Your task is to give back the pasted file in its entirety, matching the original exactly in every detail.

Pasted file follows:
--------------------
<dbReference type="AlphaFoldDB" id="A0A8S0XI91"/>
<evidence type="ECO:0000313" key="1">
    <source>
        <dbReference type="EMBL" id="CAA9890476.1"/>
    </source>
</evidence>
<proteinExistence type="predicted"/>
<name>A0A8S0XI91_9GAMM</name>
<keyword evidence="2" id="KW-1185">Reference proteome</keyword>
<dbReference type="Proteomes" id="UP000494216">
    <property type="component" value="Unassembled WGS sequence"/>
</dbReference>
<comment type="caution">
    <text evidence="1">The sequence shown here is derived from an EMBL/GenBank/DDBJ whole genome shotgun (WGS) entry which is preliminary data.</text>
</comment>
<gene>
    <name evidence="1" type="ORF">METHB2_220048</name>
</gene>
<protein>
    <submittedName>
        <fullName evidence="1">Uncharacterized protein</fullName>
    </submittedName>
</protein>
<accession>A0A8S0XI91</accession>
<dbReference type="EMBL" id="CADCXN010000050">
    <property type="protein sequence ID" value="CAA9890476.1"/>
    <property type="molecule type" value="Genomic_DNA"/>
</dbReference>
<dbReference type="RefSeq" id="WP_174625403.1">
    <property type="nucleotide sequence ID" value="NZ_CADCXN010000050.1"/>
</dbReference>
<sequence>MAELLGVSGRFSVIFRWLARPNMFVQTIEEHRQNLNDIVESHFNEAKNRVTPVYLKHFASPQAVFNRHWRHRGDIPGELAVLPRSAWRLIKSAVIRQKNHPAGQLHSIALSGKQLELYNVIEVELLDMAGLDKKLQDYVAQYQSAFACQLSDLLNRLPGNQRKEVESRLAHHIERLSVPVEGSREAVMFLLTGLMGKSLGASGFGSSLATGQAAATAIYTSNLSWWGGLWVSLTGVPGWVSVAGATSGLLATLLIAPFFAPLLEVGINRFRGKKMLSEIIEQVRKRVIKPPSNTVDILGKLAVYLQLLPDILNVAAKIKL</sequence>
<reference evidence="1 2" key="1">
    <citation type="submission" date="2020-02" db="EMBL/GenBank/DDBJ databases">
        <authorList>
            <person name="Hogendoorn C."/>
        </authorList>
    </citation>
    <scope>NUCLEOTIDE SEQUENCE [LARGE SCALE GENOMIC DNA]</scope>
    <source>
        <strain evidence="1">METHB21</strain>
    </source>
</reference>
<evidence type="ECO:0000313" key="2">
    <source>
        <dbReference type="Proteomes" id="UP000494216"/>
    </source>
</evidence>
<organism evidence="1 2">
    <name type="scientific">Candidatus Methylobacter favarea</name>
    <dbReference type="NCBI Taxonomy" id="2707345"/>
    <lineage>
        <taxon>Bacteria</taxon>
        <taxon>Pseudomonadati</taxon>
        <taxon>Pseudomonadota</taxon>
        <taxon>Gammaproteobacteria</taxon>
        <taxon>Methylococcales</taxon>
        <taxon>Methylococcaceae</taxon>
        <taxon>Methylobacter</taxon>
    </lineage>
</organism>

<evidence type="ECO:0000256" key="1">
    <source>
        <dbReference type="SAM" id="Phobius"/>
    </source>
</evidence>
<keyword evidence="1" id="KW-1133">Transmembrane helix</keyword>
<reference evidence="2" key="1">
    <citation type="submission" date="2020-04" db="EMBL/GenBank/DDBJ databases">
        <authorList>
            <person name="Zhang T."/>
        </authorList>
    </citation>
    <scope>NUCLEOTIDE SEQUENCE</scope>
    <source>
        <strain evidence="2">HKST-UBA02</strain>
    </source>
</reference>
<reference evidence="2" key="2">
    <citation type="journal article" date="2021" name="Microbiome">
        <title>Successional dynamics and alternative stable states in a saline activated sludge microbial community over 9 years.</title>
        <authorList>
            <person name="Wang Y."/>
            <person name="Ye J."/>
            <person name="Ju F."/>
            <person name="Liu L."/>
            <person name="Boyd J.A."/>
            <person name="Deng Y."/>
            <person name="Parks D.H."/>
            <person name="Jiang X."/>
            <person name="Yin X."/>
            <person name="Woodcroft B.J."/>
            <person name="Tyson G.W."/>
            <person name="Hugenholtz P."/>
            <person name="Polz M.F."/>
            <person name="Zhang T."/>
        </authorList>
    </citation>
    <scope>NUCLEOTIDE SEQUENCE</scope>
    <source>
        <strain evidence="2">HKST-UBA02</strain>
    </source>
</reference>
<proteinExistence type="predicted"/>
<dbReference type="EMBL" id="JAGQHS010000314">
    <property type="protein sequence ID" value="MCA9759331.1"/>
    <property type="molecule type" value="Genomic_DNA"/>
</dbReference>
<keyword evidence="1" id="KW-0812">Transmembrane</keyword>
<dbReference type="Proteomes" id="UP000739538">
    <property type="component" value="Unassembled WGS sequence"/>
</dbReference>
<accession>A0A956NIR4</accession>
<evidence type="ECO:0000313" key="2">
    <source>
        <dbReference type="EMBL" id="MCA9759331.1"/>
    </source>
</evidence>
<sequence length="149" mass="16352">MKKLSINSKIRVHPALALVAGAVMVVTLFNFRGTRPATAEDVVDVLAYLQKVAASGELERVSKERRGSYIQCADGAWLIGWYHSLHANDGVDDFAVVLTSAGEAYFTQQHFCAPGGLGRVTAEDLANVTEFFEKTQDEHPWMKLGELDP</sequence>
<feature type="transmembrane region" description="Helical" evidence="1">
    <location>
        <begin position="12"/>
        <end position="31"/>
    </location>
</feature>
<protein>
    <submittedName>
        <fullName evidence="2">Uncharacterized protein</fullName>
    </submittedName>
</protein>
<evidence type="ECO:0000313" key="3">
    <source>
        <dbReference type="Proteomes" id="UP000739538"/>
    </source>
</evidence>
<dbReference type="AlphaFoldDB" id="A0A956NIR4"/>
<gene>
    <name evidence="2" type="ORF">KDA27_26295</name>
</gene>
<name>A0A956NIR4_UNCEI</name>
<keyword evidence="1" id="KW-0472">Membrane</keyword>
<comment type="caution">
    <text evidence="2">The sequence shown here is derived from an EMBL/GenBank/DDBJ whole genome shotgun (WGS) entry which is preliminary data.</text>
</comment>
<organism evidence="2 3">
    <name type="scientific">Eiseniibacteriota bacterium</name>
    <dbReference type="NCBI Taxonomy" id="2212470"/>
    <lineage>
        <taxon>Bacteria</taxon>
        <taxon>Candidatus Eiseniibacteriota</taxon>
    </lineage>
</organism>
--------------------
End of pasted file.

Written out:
<dbReference type="AlphaFoldDB" id="A0A8S0XI91"/>
<evidence type="ECO:0000313" key="1">
    <source>
        <dbReference type="EMBL" id="CAA9890476.1"/>
    </source>
</evidence>
<proteinExistence type="predicted"/>
<name>A0A8S0XI91_9GAMM</name>
<keyword evidence="2" id="KW-1185">Reference proteome</keyword>
<dbReference type="Proteomes" id="UP000494216">
    <property type="component" value="Unassembled WGS sequence"/>
</dbReference>
<comment type="caution">
    <text evidence="1">The sequence shown here is derived from an EMBL/GenBank/DDBJ whole genome shotgun (WGS) entry which is preliminary data.</text>
</comment>
<gene>
    <name evidence="1" type="ORF">METHB2_220048</name>
</gene>
<protein>
    <submittedName>
        <fullName evidence="1">Uncharacterized protein</fullName>
    </submittedName>
</protein>
<accession>A0A8S0XI91</accession>
<dbReference type="EMBL" id="CADCXN010000050">
    <property type="protein sequence ID" value="CAA9890476.1"/>
    <property type="molecule type" value="Genomic_DNA"/>
</dbReference>
<dbReference type="RefSeq" id="WP_174625403.1">
    <property type="nucleotide sequence ID" value="NZ_CADCXN010000050.1"/>
</dbReference>
<sequence>MAELLGVSGRFSVIFRWLARPNMFVQTIEEHRQNLNDIVESHFNEAKNRVTPVYLKHFASPQAVFNRHWRHRGDIPGELAVLPRSAWRLIKSAVIRQKNHPAGQLHSIALSGKQLELYNVIEVELLDMAGLDKKLQDYVAQYQSAFACQLSDLLNRLPGNQRKEVESRLAHHIERLSVPVEGSREAVMFLLTGLMGKSLGASGFGSSLATGQAAATAIYTSNLSWWGGLWVSLTGVPGWVSVAGATSGLLATLLIAPFFAPLLEVGINRFRGKKMLSEIIEQVRKRVIKPPSNTVDILGKLAVYLQLLPDILNVAAKIKL</sequence>
<reference evidence="1 2" key="1">
    <citation type="submission" date="2020-02" db="EMBL/GenBank/DDBJ databases">
        <authorList>
            <person name="Hogendoorn C."/>
        </authorList>
    </citation>
    <scope>NUCLEOTIDE SEQUENCE [LARGE SCALE GENOMIC DNA]</scope>
    <source>
        <strain evidence="1">METHB21</strain>
    </source>
</reference>
<evidence type="ECO:0000313" key="2">
    <source>
        <dbReference type="Proteomes" id="UP000494216"/>
    </source>
</evidence>
<organism evidence="1 2">
    <name type="scientific">Candidatus Methylobacter favarea</name>
    <dbReference type="NCBI Taxonomy" id="2707345"/>
    <lineage>
        <taxon>Bacteria</taxon>
        <taxon>Pseudomonadati</taxon>
        <taxon>Pseudomonadota</taxon>
        <taxon>Gammaproteobacteria</taxon>
        <taxon>Methylococcales</taxon>
        <taxon>Methylococcaceae</taxon>
        <taxon>Methylobacter</taxon>
    </lineage>
</organism>

<evidence type="ECO:0000256" key="1">
    <source>
        <dbReference type="SAM" id="Phobius"/>
    </source>
</evidence>
<keyword evidence="1" id="KW-1133">Transmembrane helix</keyword>
<reference evidence="2" key="1">
    <citation type="submission" date="2020-04" db="EMBL/GenBank/DDBJ databases">
        <authorList>
            <person name="Zhang T."/>
        </authorList>
    </citation>
    <scope>NUCLEOTIDE SEQUENCE</scope>
    <source>
        <strain evidence="2">HKST-UBA02</strain>
    </source>
</reference>
<reference evidence="2" key="2">
    <citation type="journal article" date="2021" name="Microbiome">
        <title>Successional dynamics and alternative stable states in a saline activated sludge microbial community over 9 years.</title>
        <authorList>
            <person name="Wang Y."/>
            <person name="Ye J."/>
            <person name="Ju F."/>
            <person name="Liu L."/>
            <person name="Boyd J.A."/>
            <person name="Deng Y."/>
            <person name="Parks D.H."/>
            <person name="Jiang X."/>
            <person name="Yin X."/>
            <person name="Woodcroft B.J."/>
            <person name="Tyson G.W."/>
            <person name="Hugenholtz P."/>
            <person name="Polz M.F."/>
            <person name="Zhang T."/>
        </authorList>
    </citation>
    <scope>NUCLEOTIDE SEQUENCE</scope>
    <source>
        <strain evidence="2">HKST-UBA02</strain>
    </source>
</reference>
<proteinExistence type="predicted"/>
<dbReference type="EMBL" id="JAGQHS010000314">
    <property type="protein sequence ID" value="MCA9759331.1"/>
    <property type="molecule type" value="Genomic_DNA"/>
</dbReference>
<keyword evidence="1" id="KW-0812">Transmembrane</keyword>
<dbReference type="Proteomes" id="UP000739538">
    <property type="component" value="Unassembled WGS sequence"/>
</dbReference>
<accession>A0A956NIR4</accession>
<evidence type="ECO:0000313" key="2">
    <source>
        <dbReference type="EMBL" id="MCA9759331.1"/>
    </source>
</evidence>
<sequence length="149" mass="16352">MKKLSINSKIRVHPALALVAGAVMVVTLFNFRGTRPATAEDVVDVLAYLQKVAASGELERVSKERRGSYIQCADGAWLIGWYHSLHANDGVDDFAVVLTSAGEAYFTQQHFCAPGGLGRVTAEDLANVTEFFEKTQDEHPWMKLGELDP</sequence>
<feature type="transmembrane region" description="Helical" evidence="1">
    <location>
        <begin position="12"/>
        <end position="31"/>
    </location>
</feature>
<protein>
    <submittedName>
        <fullName evidence="2">Uncharacterized protein</fullName>
    </submittedName>
</protein>
<evidence type="ECO:0000313" key="3">
    <source>
        <dbReference type="Proteomes" id="UP000739538"/>
    </source>
</evidence>
<dbReference type="AlphaFoldDB" id="A0A956NIR4"/>
<gene>
    <name evidence="2" type="ORF">KDA27_26295</name>
</gene>
<name>A0A956NIR4_UNCEI</name>
<keyword evidence="1" id="KW-0472">Membrane</keyword>
<comment type="caution">
    <text evidence="2">The sequence shown here is derived from an EMBL/GenBank/DDBJ whole genome shotgun (WGS) entry which is preliminary data.</text>
</comment>
<organism evidence="2 3">
    <name type="scientific">Eiseniibacteriota bacterium</name>
    <dbReference type="NCBI Taxonomy" id="2212470"/>
    <lineage>
        <taxon>Bacteria</taxon>
        <taxon>Candidatus Eiseniibacteriota</taxon>
    </lineage>
</organism>